About 70 million Americans have high blood pressure — that's roughly 1 in 3 — and almost as many have prehypertension, according to the Centers for Disease Control and Prevention.
Even though the disease is widespread, scientists have never understood what causes high blood pressure, but Australian scientists have found the cause and how it could be reversed.
Researchers from the University of Monash's Biomedicine Discovery Institute found that stimulating the immune system can trigger hypertension, while calming the immune response can restore normal blood pressure levels.
Professor Grant Drummond says that B cells, which are a type of immune cell, produce too many antibodies in response to factors such as stress or consuming too much salt.
The antibodies settle in the blood vessels, causing them to become scarred and stiff, leading to hypertension.
But mice that were bred without mature B cells didn't develop high blood pressure.
In addition, when the activity of B cells was blocked in normal mice, their blood pressure returned to normal, basically curing their hypertension.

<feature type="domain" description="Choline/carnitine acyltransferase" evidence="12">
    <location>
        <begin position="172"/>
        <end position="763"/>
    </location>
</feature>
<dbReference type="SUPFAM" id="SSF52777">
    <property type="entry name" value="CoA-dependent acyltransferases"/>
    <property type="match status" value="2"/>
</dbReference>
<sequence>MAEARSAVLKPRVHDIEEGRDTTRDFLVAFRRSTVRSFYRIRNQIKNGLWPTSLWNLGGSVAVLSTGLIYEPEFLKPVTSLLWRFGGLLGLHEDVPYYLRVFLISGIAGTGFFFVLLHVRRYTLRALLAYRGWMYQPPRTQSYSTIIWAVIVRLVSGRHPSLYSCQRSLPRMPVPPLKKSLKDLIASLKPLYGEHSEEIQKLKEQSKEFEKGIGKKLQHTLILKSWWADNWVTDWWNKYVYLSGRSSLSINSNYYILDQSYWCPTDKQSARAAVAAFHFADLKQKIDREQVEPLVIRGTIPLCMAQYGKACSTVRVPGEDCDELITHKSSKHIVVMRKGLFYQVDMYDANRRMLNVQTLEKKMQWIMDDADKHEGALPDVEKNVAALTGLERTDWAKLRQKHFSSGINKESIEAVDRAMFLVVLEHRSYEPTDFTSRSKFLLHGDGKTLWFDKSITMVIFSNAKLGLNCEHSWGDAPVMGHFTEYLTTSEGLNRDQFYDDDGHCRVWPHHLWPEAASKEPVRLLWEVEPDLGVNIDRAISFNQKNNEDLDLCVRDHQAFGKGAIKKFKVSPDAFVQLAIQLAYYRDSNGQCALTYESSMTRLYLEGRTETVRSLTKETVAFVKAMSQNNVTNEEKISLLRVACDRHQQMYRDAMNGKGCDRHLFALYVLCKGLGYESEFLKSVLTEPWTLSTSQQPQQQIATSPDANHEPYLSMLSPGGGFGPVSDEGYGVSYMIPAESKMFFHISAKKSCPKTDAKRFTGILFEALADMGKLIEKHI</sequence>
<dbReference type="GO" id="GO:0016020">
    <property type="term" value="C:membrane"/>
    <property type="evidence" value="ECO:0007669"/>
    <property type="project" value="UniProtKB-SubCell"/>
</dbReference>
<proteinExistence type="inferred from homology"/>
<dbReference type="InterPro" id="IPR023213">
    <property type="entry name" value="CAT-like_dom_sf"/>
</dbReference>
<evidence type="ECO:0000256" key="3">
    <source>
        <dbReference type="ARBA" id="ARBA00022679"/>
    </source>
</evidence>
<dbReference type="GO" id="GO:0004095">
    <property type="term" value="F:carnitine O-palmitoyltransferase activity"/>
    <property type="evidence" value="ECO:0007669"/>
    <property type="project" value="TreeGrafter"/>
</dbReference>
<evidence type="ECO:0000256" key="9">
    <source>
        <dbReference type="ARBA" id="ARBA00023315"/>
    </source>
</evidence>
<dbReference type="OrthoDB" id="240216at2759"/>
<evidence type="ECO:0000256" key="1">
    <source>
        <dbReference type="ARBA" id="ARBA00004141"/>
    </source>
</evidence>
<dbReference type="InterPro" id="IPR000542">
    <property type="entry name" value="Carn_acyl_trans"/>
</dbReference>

The new discovery could revolutionize the treatment of high blood pressure, and effective drugs to treat autoimmune diseases are already approved.
Using drugs that dampen immune response could also help patients with hypertension — up to 20 percent — that aren't helped by conventional drug therapies.
"These patients could benefit from strategies that target the immune system," said Drummond.
"Drugs such as Rituximab that target B cells are already used clinically for the treatment of rheumatoid arthritis and other autoimmune diseases.
"We think that these drugs could also be used to treat hypertension in the most serious of cases," he said.
Study results were published in the journal Hypertension.
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